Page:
Radon is a radioactive gas that comes from the breakdown of uranium in rocks and soil. It seeps up through the ground, and leaks into the air or water supply. Radon can enter homes through cracks in floors, walls, or the foundation, and levels of radon can build up in the home. Have the radon levels in your home checked, especially if you live in an area where radon is known to be a problem. High radon levels can be remedied to make your home safer. The risk of lung cancer is higher in smokers exposed to radon than in non-smokers exposed to radon. In people who have never smoked, about 30% of deaths caused by lung cancer have been linked to being exposed to radon.

    Image: Getty

  • 5

    Workplace Exposure

    If you are in a profession where you are exposed to substances like asbestos, arsenic, chromium, nickel, beryllium, cadmium, and tar and soot, your risk of developing lung cancer increases. These substances can even cause lung cancer in people who are exposed to them in the workplace and have never smoked. The risk of lung cancer is even higher in people who are exposed and also smoke. As the level of exposure to these substances increases, the risk of lung cancer also increases. Follow your employer's precautions. For instance, if you're given a face mask for protection, always wear it.

    Image: Getty

  • 6

    Beta Carotene Supplements

    Taking beta carotene supplements (pills) increases the risk of lung cancer, especially in smokers who smoke one or more packs a day. The risk is higher in smokers who have at least one alcoholic drink every day. However, studies of non-smokers show that taking beta carotene supplements does not lower their risk of lung cancer. Beta-carotene is a carotenoid found in some plants and is an antioxidant. It is also responsible for the orange colour of carrots. Beta-carotene supplements may help people with specific health problems. For example, supplements might be used by someone with a clear vitamin A deficiency. So far studies have not found that beta-carotene supplements have the same health benefits as foods.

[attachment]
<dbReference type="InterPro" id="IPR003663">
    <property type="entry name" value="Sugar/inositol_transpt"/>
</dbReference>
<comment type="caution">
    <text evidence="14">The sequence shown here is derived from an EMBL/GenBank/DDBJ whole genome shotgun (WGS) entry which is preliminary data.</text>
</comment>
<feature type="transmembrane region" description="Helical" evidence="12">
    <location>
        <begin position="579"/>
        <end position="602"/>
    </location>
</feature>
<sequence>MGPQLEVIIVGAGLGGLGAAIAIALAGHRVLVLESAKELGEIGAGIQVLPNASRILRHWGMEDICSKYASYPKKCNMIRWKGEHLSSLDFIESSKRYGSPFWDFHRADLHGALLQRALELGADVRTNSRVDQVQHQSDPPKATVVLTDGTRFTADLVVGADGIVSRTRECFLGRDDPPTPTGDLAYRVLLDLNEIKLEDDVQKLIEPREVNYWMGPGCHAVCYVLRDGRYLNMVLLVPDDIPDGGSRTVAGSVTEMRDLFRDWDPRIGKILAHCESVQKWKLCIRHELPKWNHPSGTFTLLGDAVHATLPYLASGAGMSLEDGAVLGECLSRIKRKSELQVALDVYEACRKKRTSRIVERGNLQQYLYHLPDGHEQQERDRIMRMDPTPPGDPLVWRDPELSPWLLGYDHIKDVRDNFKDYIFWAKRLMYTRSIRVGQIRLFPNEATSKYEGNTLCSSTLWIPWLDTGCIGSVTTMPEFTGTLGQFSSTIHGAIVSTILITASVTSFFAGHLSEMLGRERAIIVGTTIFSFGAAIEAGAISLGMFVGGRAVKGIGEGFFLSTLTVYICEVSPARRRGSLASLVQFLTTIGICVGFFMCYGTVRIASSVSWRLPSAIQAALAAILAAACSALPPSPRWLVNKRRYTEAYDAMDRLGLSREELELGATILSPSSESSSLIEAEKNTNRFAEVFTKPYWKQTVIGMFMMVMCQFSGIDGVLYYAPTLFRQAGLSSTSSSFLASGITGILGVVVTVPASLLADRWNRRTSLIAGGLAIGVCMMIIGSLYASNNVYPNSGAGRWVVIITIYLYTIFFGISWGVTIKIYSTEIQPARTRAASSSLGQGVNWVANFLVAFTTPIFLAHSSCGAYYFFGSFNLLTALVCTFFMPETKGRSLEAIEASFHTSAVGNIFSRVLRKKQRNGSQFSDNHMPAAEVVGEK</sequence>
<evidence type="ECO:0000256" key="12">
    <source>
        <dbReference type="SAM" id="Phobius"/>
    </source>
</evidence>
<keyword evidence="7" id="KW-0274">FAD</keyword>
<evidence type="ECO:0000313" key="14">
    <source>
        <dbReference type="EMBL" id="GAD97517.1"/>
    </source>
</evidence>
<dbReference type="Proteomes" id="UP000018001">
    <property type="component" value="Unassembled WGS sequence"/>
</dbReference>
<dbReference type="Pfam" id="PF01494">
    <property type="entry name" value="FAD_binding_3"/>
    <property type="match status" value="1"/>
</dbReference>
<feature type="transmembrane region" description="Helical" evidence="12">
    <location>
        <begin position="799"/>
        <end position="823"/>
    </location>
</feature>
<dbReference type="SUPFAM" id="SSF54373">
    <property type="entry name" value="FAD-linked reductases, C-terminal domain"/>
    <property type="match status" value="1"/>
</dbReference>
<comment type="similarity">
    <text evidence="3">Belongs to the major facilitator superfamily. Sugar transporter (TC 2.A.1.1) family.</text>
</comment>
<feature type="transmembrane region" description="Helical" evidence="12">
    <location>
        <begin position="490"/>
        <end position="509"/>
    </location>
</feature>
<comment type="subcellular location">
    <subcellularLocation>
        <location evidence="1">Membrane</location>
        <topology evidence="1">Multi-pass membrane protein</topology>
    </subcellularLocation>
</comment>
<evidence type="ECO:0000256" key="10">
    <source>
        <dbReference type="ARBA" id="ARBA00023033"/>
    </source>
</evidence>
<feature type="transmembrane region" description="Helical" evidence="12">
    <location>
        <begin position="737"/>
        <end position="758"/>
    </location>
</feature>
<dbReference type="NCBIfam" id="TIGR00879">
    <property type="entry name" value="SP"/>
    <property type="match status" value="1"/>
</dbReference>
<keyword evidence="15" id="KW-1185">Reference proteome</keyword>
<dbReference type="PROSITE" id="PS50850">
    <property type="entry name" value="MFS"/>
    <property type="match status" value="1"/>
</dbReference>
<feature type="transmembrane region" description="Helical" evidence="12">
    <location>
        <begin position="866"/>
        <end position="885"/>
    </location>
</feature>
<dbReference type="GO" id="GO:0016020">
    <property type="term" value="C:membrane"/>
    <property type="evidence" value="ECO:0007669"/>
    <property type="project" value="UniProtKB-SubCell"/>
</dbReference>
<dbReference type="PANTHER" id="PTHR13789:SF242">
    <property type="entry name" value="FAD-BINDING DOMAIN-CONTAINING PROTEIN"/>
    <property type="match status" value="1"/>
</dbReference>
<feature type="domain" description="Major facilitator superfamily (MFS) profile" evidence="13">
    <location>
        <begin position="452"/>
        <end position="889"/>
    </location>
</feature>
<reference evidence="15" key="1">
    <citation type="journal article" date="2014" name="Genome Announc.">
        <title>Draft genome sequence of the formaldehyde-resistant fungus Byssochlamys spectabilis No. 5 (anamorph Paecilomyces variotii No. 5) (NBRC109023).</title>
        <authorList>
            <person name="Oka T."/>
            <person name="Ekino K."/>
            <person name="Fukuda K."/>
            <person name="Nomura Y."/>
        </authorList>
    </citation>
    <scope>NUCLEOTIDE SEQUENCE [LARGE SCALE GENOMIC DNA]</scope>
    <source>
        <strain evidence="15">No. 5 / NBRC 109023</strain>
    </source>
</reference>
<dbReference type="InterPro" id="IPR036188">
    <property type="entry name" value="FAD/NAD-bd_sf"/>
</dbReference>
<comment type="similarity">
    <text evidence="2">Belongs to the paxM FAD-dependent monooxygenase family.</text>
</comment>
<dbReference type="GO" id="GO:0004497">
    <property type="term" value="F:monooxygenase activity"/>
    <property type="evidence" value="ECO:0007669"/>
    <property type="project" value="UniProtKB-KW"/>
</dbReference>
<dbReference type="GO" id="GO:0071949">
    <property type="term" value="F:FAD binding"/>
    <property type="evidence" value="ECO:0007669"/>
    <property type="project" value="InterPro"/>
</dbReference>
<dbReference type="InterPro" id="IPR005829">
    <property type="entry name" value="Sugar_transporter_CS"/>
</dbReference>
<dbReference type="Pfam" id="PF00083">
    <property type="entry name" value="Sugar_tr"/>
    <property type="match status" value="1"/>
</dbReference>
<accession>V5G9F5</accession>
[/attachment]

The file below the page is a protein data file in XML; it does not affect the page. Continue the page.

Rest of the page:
Image: Getty

  • 7

    Eat a Nutritious Diet

    Choose a healthy diet with a variety of fruits and vegetables. Food sources of vitamins and nutrients are best. Avoid taking large doses of vitamins in pill form, as they may be harmful. For instance, researchers hoping to reduce the risk of lung cancer in heavy smokers gave them beta carotene supplements. Results showed the supplements actually increased the risk of cancer in smokers. However, since smokers tend to have less healthy diets than non-smokers, it is hard to know whether the decreased risk is from having a healthy diet or from not smoking.

    Image: Getty

  • 8

    Exercise Regularly

    There is strong evidence to suggest that regular exercise can lower the risk of developing lung cancer and other types of cancer. Adults should do at least 150 minutes (2 hours and 30 minutes) of moderate-intensity aerobic activity each week. Being physically active not only helps prevent lung cancer in the first place, but it appears to improve survival and quality of life for those already diagnosed, according to a 2007 study presented at the American Association for Cancer Research's Sixth Annual International Conference on Cancer Prevention. You do not require hours a day or a pricey health club membership; even gardening two times a week was associated with a reduced risk.

    Image: Getty